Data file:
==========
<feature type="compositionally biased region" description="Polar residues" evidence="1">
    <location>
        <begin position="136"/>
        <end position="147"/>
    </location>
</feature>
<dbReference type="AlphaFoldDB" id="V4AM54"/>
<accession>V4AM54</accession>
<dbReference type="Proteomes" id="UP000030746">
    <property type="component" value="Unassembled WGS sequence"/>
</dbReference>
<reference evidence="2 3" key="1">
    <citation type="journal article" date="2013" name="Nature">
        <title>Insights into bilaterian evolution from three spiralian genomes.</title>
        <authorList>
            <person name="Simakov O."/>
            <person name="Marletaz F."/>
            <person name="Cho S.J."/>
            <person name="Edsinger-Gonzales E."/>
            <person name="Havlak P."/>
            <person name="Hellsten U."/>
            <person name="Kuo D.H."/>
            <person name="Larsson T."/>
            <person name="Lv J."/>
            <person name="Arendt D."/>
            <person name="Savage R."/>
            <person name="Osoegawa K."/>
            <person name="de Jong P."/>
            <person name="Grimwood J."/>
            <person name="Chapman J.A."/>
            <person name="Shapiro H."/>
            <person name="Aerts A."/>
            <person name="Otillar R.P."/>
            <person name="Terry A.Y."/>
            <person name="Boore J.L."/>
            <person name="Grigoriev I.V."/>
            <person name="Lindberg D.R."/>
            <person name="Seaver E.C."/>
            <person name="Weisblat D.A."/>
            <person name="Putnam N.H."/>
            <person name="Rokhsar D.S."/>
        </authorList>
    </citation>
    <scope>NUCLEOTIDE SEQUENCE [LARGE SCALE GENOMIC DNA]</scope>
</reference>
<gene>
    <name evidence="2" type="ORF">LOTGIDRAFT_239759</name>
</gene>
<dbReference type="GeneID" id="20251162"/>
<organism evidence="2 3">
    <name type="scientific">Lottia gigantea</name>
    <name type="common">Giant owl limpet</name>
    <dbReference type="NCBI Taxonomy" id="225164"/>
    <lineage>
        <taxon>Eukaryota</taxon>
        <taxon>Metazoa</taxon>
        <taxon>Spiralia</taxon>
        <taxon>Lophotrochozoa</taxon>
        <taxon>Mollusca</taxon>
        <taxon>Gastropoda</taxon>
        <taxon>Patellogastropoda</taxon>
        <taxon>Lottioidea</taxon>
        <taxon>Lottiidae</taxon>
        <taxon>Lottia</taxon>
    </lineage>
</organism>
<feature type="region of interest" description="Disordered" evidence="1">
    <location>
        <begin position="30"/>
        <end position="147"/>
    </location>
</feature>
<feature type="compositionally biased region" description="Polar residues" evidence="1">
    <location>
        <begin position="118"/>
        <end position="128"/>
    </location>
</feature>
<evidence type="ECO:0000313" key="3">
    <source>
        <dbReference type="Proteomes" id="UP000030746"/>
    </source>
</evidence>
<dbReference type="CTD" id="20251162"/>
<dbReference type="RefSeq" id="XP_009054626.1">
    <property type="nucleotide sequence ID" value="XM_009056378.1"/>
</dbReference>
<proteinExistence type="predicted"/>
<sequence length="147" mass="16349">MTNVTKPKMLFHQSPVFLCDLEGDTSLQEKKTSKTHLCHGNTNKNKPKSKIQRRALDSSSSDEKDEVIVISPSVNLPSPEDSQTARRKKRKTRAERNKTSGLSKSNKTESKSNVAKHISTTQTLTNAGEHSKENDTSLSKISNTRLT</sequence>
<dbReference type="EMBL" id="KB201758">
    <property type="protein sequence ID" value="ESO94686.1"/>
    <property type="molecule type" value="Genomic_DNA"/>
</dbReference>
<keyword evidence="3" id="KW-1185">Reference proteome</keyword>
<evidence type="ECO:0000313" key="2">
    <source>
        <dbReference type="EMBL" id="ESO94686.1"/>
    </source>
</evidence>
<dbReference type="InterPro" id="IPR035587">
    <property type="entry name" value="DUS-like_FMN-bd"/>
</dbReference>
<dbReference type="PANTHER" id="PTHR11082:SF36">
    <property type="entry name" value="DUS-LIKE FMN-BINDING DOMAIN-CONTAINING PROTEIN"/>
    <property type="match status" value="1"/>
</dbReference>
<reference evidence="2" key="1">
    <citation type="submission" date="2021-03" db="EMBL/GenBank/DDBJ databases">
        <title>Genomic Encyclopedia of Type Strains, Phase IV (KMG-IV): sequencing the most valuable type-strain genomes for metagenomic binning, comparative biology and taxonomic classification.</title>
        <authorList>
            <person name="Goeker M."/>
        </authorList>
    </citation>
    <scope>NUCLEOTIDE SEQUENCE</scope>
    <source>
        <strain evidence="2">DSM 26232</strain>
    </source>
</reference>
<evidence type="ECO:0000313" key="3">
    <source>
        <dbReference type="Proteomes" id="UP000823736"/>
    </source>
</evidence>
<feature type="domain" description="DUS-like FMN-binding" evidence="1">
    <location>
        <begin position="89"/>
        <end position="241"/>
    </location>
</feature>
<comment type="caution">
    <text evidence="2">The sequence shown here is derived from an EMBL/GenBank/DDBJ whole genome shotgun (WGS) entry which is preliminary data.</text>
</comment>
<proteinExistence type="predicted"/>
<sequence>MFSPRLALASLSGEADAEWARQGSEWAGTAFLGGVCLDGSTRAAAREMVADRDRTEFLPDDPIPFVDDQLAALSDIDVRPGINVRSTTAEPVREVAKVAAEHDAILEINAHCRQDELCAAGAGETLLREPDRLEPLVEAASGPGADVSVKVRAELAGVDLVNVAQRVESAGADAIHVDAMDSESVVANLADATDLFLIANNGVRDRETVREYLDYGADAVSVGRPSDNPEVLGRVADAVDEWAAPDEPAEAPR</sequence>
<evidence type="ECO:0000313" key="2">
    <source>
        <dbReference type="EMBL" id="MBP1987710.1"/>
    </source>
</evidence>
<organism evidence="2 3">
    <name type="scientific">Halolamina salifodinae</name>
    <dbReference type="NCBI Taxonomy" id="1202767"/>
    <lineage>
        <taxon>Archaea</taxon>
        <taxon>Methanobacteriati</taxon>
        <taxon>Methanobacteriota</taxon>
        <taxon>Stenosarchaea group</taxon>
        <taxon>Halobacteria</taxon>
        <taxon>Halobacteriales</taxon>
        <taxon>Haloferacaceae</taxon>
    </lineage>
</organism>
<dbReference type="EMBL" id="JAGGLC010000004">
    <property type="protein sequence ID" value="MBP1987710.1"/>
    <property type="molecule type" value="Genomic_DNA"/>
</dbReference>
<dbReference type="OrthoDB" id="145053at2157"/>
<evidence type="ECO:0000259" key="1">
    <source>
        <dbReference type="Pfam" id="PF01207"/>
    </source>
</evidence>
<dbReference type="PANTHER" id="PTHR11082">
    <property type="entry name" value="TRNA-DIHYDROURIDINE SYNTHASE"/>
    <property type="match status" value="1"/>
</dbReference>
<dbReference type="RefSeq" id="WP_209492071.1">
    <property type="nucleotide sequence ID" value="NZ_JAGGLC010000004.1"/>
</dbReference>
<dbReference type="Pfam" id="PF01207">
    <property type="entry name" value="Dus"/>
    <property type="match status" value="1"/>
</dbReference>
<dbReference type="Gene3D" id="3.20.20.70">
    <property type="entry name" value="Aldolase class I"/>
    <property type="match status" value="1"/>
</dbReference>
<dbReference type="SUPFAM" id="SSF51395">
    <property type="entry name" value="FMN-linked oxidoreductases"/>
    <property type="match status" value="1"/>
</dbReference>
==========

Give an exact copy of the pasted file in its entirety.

<feature type="compositionally biased region" description="Polar residues" evidence="1">
    <location>
        <begin position="136"/>
        <end position="147"/>
    </location>
</feature>
<dbReference type="AlphaFoldDB" id="V4AM54"/>
<accession>V4AM54</accession>
<dbReference type="Proteomes" id="UP000030746">
    <property type="component" value="Unassembled WGS sequence"/>
</dbReference>
<reference evidence="2 3" key="1">
    <citation type="journal article" date="2013" name="Nature">
        <title>Insights into bilaterian evolution from three spiralian genomes.</title>
        <authorList>
            <person name="Simakov O."/>
            <person name="Marletaz F."/>
            <person name="Cho S.J."/>
            <person name="Edsinger-Gonzales E."/>
            <person name="Havlak P."/>
            <person name="Hellsten U."/>
            <person name="Kuo D.H."/>
            <person name="Larsson T."/>
            <person name="Lv J."/>
            <person name="Arendt D."/>
            <person name="Savage R."/>
            <person name="Osoegawa K."/>
            <person name="de Jong P."/>
            <person name="Grimwood J."/>
            <person name="Chapman J.A."/>
            <person name="Shapiro H."/>
            <person name="Aerts A."/>
            <person name="Otillar R.P."/>
            <person name="Terry A.Y."/>
            <person name="Boore J.L."/>
            <person name="Grigoriev I.V."/>
            <person name="Lindberg D.R."/>
            <person name="Seaver E.C."/>
            <person name="Weisblat D.A."/>
            <person name="Putnam N.H."/>
            <person name="Rokhsar D.S."/>
        </authorList>
    </citation>
    <scope>NUCLEOTIDE SEQUENCE [LARGE SCALE GENOMIC DNA]</scope>
</reference>
<gene>
    <name evidence="2" type="ORF">LOTGIDRAFT_239759</name>
</gene>
<dbReference type="GeneID" id="20251162"/>
<organism evidence="2 3">
    <name type="scientific">Lottia gigantea</name>
    <name type="common">Giant owl limpet</name>
    <dbReference type="NCBI Taxonomy" id="225164"/>
    <lineage>
        <taxon>Eukaryota</taxon>
        <taxon>Metazoa</taxon>
        <taxon>Spiralia</taxon>
        <taxon>Lophotrochozoa</taxon>
        <taxon>Mollusca</taxon>
        <taxon>Gastropoda</taxon>
        <taxon>Patellogastropoda</taxon>
        <taxon>Lottioidea</taxon>
        <taxon>Lottiidae</taxon>
        <taxon>Lottia</taxon>
    </lineage>
</organism>
<feature type="region of interest" description="Disordered" evidence="1">
    <location>
        <begin position="30"/>
        <end position="147"/>
    </location>
</feature>
<feature type="compositionally biased region" description="Polar residues" evidence="1">
    <location>
        <begin position="118"/>
        <end position="128"/>
    </location>
</feature>
<evidence type="ECO:0000313" key="3">
    <source>
        <dbReference type="Proteomes" id="UP000030746"/>
    </source>
</evidence>
<dbReference type="CTD" id="20251162"/>
<dbReference type="RefSeq" id="XP_009054626.1">
    <property type="nucleotide sequence ID" value="XM_009056378.1"/>
</dbReference>
<proteinExistence type="predicted"/>
<sequence length="147" mass="16349">MTNVTKPKMLFHQSPVFLCDLEGDTSLQEKKTSKTHLCHGNTNKNKPKSKIQRRALDSSSSDEKDEVIVISPSVNLPSPEDSQTARRKKRKTRAERNKTSGLSKSNKTESKSNVAKHISTTQTLTNAGEHSKENDTSLSKISNTRLT</sequence>
<dbReference type="EMBL" id="KB201758">
    <property type="protein sequence ID" value="ESO94686.1"/>
    <property type="molecule type" value="Genomic_DNA"/>
</dbReference>
<keyword evidence="3" id="KW-1185">Reference proteome</keyword>
<evidence type="ECO:0000313" key="2">
    <source>
        <dbReference type="EMBL" id="ESO94686.1"/>
    </source>
</evidence>
<dbReference type="InterPro" id="IPR035587">
    <property type="entry name" value="DUS-like_FMN-bd"/>
</dbReference>
<dbReference type="PANTHER" id="PTHR11082:SF36">
    <property type="entry name" value="DUS-LIKE FMN-BINDING DOMAIN-CONTAINING PROTEIN"/>
    <property type="match status" value="1"/>
</dbReference>
<reference evidence="2" key="1">
    <citation type="submission" date="2021-03" db="EMBL/GenBank/DDBJ databases">
        <title>Genomic Encyclopedia of Type Strains, Phase IV (KMG-IV): sequencing the most valuable type-strain genomes for metagenomic binning, comparative biology and taxonomic classification.</title>
        <authorList>
            <person name="Goeker M."/>
        </authorList>
    </citation>
    <scope>NUCLEOTIDE SEQUENCE</scope>
    <source>
        <strain evidence="2">DSM 26232</strain>
    </source>
</reference>
<evidence type="ECO:0000313" key="3">
    <source>
        <dbReference type="Proteomes" id="UP000823736"/>
    </source>
</evidence>
<feature type="domain" description="DUS-like FMN-binding" evidence="1">
    <location>
        <begin position="89"/>
        <end position="241"/>
    </location>
</feature>
<comment type="caution">
    <text evidence="2">The sequence shown here is derived from an EMBL/GenBank/DDBJ whole genome shotgun (WGS) entry which is preliminary data.</text>
</comment>
<proteinExistence type="predicted"/>
<sequence>MFSPRLALASLSGEADAEWARQGSEWAGTAFLGGVCLDGSTRAAAREMVADRDRTEFLPDDPIPFVDDQLAALSDIDVRPGINVRSTTAEPVREVAKVAAEHDAILEINAHCRQDELCAAGAGETLLREPDRLEPLVEAASGPGADVSVKVRAELAGVDLVNVAQRVESAGADAIHVDAMDSESVVANLADATDLFLIANNGVRDRETVREYLDYGADAVSVGRPSDNPEVLGRVADAVDEWAAPDEPAEAPR</sequence>
<evidence type="ECO:0000313" key="2">
    <source>
        <dbReference type="EMBL" id="MBP1987710.1"/>
    </source>
</evidence>
<organism evidence="2 3">
    <name type="scientific">Halolamina salifodinae</name>
    <dbReference type="NCBI Taxonomy" id="1202767"/>
    <lineage>
        <taxon>Archaea</taxon>
        <taxon>Methanobacteriati</taxon>
        <taxon>Methanobacteriota</taxon>
        <taxon>Stenosarchaea group</taxon>
        <taxon>Halobacteria</taxon>
        <taxon>Halobacteriales</taxon>
        <taxon>Haloferacaceae</taxon>
    </lineage>
</organism>
<dbReference type="EMBL" id="JAGGLC010000004">
    <property type="protein sequence ID" value="MBP1987710.1"/>
    <property type="molecule type" value="Genomic_DNA"/>
</dbReference>
<dbReference type="OrthoDB" id="145053at2157"/>
<evidence type="ECO:0000259" key="1">
    <source>
        <dbReference type="Pfam" id="PF01207"/>
    </source>
</evidence>
<dbReference type="PANTHER" id="PTHR11082">
    <property type="entry name" value="TRNA-DIHYDROURIDINE SYNTHASE"/>
    <property type="match status" value="1"/>
</dbReference>
<dbReference type="RefSeq" id="WP_209492071.1">
    <property type="nucleotide sequence ID" value="NZ_JAGGLC010000004.1"/>
</dbReference>
<dbReference type="Pfam" id="PF01207">
    <property type="entry name" value="Dus"/>
    <property type="match status" value="1"/>
</dbReference>
<dbReference type="Gene3D" id="3.20.20.70">
    <property type="entry name" value="Aldolase class I"/>
    <property type="match status" value="1"/>
</dbReference>
<dbReference type="SUPFAM" id="SSF51395">
    <property type="entry name" value="FMN-linked oxidoreductases"/>
    <property type="match status" value="1"/>
</dbReference>